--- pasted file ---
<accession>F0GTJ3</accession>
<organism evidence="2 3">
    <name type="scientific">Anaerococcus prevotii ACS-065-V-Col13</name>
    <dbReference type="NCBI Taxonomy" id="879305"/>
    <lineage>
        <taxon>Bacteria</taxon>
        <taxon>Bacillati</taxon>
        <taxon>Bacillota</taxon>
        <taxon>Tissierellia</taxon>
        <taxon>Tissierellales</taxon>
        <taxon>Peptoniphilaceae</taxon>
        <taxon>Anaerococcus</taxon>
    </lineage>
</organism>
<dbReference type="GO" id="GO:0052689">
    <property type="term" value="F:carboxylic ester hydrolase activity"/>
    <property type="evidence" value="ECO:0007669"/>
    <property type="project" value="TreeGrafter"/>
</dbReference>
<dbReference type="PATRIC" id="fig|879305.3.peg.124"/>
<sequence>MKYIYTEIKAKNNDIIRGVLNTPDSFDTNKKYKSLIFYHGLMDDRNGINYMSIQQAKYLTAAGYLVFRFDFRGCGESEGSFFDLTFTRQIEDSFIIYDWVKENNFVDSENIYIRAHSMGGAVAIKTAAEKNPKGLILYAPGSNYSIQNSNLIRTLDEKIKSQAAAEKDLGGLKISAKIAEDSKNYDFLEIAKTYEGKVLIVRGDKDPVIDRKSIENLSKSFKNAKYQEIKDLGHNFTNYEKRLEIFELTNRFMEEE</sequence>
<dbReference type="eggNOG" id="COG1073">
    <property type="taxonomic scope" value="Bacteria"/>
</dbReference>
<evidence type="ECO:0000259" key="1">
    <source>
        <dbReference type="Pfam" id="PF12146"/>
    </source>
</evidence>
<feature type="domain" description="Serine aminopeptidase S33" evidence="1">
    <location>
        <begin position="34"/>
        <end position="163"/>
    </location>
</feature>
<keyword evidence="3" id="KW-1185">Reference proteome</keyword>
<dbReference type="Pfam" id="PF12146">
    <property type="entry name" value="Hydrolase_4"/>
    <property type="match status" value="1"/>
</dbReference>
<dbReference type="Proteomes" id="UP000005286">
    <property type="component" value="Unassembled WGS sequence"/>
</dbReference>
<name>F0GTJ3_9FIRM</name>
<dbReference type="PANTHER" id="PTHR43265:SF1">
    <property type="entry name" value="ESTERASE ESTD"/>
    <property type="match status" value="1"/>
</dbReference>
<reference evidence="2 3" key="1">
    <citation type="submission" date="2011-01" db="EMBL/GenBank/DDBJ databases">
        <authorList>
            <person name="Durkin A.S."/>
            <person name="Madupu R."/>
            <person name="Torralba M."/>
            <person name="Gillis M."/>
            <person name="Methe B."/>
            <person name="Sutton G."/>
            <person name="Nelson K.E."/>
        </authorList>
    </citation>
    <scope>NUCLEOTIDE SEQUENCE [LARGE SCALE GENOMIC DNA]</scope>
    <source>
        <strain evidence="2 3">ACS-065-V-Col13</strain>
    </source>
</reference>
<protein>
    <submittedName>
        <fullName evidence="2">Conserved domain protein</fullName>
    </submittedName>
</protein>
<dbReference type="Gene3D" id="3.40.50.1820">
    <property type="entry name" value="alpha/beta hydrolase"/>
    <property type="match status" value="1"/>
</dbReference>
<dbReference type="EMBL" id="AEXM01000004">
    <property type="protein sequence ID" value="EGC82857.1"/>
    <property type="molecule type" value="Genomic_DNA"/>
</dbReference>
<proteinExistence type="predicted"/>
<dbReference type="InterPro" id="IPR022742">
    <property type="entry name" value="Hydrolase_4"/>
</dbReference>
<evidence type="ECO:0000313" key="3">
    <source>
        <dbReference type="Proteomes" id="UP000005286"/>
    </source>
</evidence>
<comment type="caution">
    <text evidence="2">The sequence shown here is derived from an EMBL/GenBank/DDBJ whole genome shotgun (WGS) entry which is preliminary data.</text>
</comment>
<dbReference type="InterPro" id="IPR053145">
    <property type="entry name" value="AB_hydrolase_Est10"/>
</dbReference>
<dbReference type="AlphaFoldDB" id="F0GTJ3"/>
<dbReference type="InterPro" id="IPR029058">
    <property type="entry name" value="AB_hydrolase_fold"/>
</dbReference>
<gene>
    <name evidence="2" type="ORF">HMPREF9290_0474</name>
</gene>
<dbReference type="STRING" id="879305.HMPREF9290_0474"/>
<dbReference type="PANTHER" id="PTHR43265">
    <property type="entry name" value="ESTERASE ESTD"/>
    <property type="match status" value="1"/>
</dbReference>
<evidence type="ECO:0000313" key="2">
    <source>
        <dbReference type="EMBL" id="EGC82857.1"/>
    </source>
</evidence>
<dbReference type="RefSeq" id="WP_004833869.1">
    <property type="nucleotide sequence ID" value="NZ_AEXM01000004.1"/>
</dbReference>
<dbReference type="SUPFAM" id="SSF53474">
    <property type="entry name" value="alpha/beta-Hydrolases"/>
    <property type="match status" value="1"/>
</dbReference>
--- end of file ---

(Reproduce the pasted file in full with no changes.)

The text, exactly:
<accession>F0GTJ3</accession>
<organism evidence="2 3">
    <name type="scientific">Anaerococcus prevotii ACS-065-V-Col13</name>
    <dbReference type="NCBI Taxonomy" id="879305"/>
    <lineage>
        <taxon>Bacteria</taxon>
        <taxon>Bacillati</taxon>
        <taxon>Bacillota</taxon>
        <taxon>Tissierellia</taxon>
        <taxon>Tissierellales</taxon>
        <taxon>Peptoniphilaceae</taxon>
        <taxon>Anaerococcus</taxon>
    </lineage>
</organism>
<dbReference type="GO" id="GO:0052689">
    <property type="term" value="F:carboxylic ester hydrolase activity"/>
    <property type="evidence" value="ECO:0007669"/>
    <property type="project" value="TreeGrafter"/>
</dbReference>
<dbReference type="PATRIC" id="fig|879305.3.peg.124"/>
<sequence>MKYIYTEIKAKNNDIIRGVLNTPDSFDTNKKYKSLIFYHGLMDDRNGINYMSIQQAKYLTAAGYLVFRFDFRGCGESEGSFFDLTFTRQIEDSFIIYDWVKENNFVDSENIYIRAHSMGGAVAIKTAAEKNPKGLILYAPGSNYSIQNSNLIRTLDEKIKSQAAAEKDLGGLKISAKIAEDSKNYDFLEIAKTYEGKVLIVRGDKDPVIDRKSIENLSKSFKNAKYQEIKDLGHNFTNYEKRLEIFELTNRFMEEE</sequence>
<dbReference type="eggNOG" id="COG1073">
    <property type="taxonomic scope" value="Bacteria"/>
</dbReference>
<evidence type="ECO:0000259" key="1">
    <source>
        <dbReference type="Pfam" id="PF12146"/>
    </source>
</evidence>
<feature type="domain" description="Serine aminopeptidase S33" evidence="1">
    <location>
        <begin position="34"/>
        <end position="163"/>
    </location>
</feature>
<keyword evidence="3" id="KW-1185">Reference proteome</keyword>
<dbReference type="Pfam" id="PF12146">
    <property type="entry name" value="Hydrolase_4"/>
    <property type="match status" value="1"/>
</dbReference>
<dbReference type="Proteomes" id="UP000005286">
    <property type="component" value="Unassembled WGS sequence"/>
</dbReference>
<name>F0GTJ3_9FIRM</name>
<dbReference type="PANTHER" id="PTHR43265:SF1">
    <property type="entry name" value="ESTERASE ESTD"/>
    <property type="match status" value="1"/>
</dbReference>
<reference evidence="2 3" key="1">
    <citation type="submission" date="2011-01" db="EMBL/GenBank/DDBJ databases">
        <authorList>
            <person name="Durkin A.S."/>
            <person name="Madupu R."/>
            <person name="Torralba M."/>
            <person name="Gillis M."/>
            <person name="Methe B."/>
            <person name="Sutton G."/>
            <person name="Nelson K.E."/>
        </authorList>
    </citation>
    <scope>NUCLEOTIDE SEQUENCE [LARGE SCALE GENOMIC DNA]</scope>
    <source>
        <strain evidence="2 3">ACS-065-V-Col13</strain>
    </source>
</reference>
<protein>
    <submittedName>
        <fullName evidence="2">Conserved domain protein</fullName>
    </submittedName>
</protein>
<dbReference type="Gene3D" id="3.40.50.1820">
    <property type="entry name" value="alpha/beta hydrolase"/>
    <property type="match status" value="1"/>
</dbReference>
<dbReference type="EMBL" id="AEXM01000004">
    <property type="protein sequence ID" value="EGC82857.1"/>
    <property type="molecule type" value="Genomic_DNA"/>
</dbReference>
<proteinExistence type="predicted"/>
<dbReference type="InterPro" id="IPR022742">
    <property type="entry name" value="Hydrolase_4"/>
</dbReference>
<evidence type="ECO:0000313" key="3">
    <source>
        <dbReference type="Proteomes" id="UP000005286"/>
    </source>
</evidence>
<comment type="caution">
    <text evidence="2">The sequence shown here is derived from an EMBL/GenBank/DDBJ whole genome shotgun (WGS) entry which is preliminary data.</text>
</comment>
<dbReference type="InterPro" id="IPR053145">
    <property type="entry name" value="AB_hydrolase_Est10"/>
</dbReference>
<dbReference type="AlphaFoldDB" id="F0GTJ3"/>
<dbReference type="InterPro" id="IPR029058">
    <property type="entry name" value="AB_hydrolase_fold"/>
</dbReference>
<gene>
    <name evidence="2" type="ORF">HMPREF9290_0474</name>
</gene>
<dbReference type="STRING" id="879305.HMPREF9290_0474"/>
<dbReference type="PANTHER" id="PTHR43265">
    <property type="entry name" value="ESTERASE ESTD"/>
    <property type="match status" value="1"/>
</dbReference>
<evidence type="ECO:0000313" key="2">
    <source>
        <dbReference type="EMBL" id="EGC82857.1"/>
    </source>
</evidence>
<dbReference type="RefSeq" id="WP_004833869.1">
    <property type="nucleotide sequence ID" value="NZ_AEXM01000004.1"/>
</dbReference>
<dbReference type="SUPFAM" id="SSF53474">
    <property type="entry name" value="alpha/beta-Hydrolases"/>
    <property type="match status" value="1"/>
</dbReference>